Housing Prices Up 1.5%? “Yeah Right,” Say Netizens

The National Department of Statistics recently published a report on economic and social developments in 2009. Among the statistics found in the report are the past year’s housing pricing changes. In a year when people were literally lighting themselves on fire over housing issues and many complained of skyrocketing housing prices, the official verdict is in:

The data shows in large and middle-sized cities housing market prices went up by 1.5%. Newly built dwellings went up 1.3%, the prices of secondhand dwellings went up 2.4%, and the prices for renting/leased housing went down by 0.6%.

Henan Man Protests High Housing Prices
But that 1.5% figure hasn’t exactly been well received. From this article:

The Statistics Department’s 1.5% yearly increase is obviously lower than what many people have experienced in reality. Yesterday, as soon as the statistics were published, there was immediately hot debate on the internet. One netizen wrote, “Even in a small town, prices going up by over 30% was common last year, and in cities it was even more. A 1.5% increase, can you believe it? Obviously they put the decimal point in the wrong place.”

Others have called into question the usefulness of national statistics and called on the government to release more specific local statistics. Said Beijing realtor Yang Shaofeng:

Because of China’s regional differences, the housing prices in cities in different regions could be relatively disparate. Even in the same city, in central and suburban districts there are high and low housing prices. Because of this, the experiences of people from different regions toward the increase in housing prices is naturally different.

Comments on both original articles seem to be closed — clicking “leave a comment” on the Xinhua stories currently results in an error message — and there seems to be a mysterious dearth of comments on reposts of the news on other sites, too. For example this Mop repost has only one comment (“It’s simply nonsense, perhaps the Statistics Department are all blind?”) and this repost on Tianya is getting responses, but apparently slowly enough for someone to comment: “Why is nobody responding?”

What comments are there are pretty harsh. “Those in the public sector are stupid c**ts,” wrote one. Another wrote, “Actually, we common people won’t blame those in the Statistics Department for eating, drinking, and having fun [on the public dime], just don’t come out with messy altered statistics like this, OK?”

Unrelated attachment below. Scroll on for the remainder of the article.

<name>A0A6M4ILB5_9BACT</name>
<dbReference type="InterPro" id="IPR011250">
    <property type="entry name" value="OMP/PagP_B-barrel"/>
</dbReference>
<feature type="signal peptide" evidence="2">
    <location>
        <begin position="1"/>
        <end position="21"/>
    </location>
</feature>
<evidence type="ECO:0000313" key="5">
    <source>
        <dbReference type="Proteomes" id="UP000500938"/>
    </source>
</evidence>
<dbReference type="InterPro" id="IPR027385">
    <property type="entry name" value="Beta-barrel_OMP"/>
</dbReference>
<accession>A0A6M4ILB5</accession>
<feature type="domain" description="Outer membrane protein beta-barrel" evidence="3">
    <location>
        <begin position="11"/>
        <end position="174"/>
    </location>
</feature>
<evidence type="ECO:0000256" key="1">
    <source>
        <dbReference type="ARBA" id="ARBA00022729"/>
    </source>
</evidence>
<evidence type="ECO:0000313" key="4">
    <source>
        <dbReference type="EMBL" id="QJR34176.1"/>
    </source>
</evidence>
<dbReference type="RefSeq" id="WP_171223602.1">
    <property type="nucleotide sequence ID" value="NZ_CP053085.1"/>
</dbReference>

The statistic certainly does look questionable, especially in light of January’s apparent 9.5% spike. A botched decimal point? Intentionally fudged numbers? National data thrown off by massive regional disparities? You can be the judge of the cause, but whatever the reason, Chinese netizens certainly aren’t buying.

0 thoughts on “Housing Prices Up 1.5%? “Yeah Right,” Say Netizens”

  1. The economy is only what people think it is.

    That report may have fudged numbers in it for whatever justified or unjustified reasons, but it’s no worse than the economists over here in the West telling people over and over again about how the economy had just hit rock bottom yesterday, and tomorrow we’ll all be making six figures and living in luxury.


  2. Chaji,

    Seriously, quit with the bullshit. It doesn’t have anything to do with the topic and anyone who actually believes anything as absurdly hyperbolic as what you said deserves what they get.

    On topic,

    Publishing a national statistic about housing prices given the vast gap in living standards between say, a villa in Shanghai and a village in Gansu is about as useful as shining up shit and calling it gold or as representative as saying the Red Sox win schedule can predict the future value of the stock market.


    There’s a Wire reference in there. Find it, as if it’s Waldo!


  3. It could be a year-on-year national increase rate – real estate price dropped in the first half of the year and then increased in the second half. Or the price could be per home price. What really matter are regional month-on-month per square meter rate. That’s why you don’t see much response – they are just (nonsensically) averaged figures.

    BTW, the caption of the figure is wrong. The man run with shorts because he lost a bet on the real estate price, not protesting. Poor journalism.


  4. I dont care much about the statistic numbers. they are all bull shit. always have, always will be.

    I just wanna buy my own house
    but now it seems as if I need my offsprings to pay for the debt as well…


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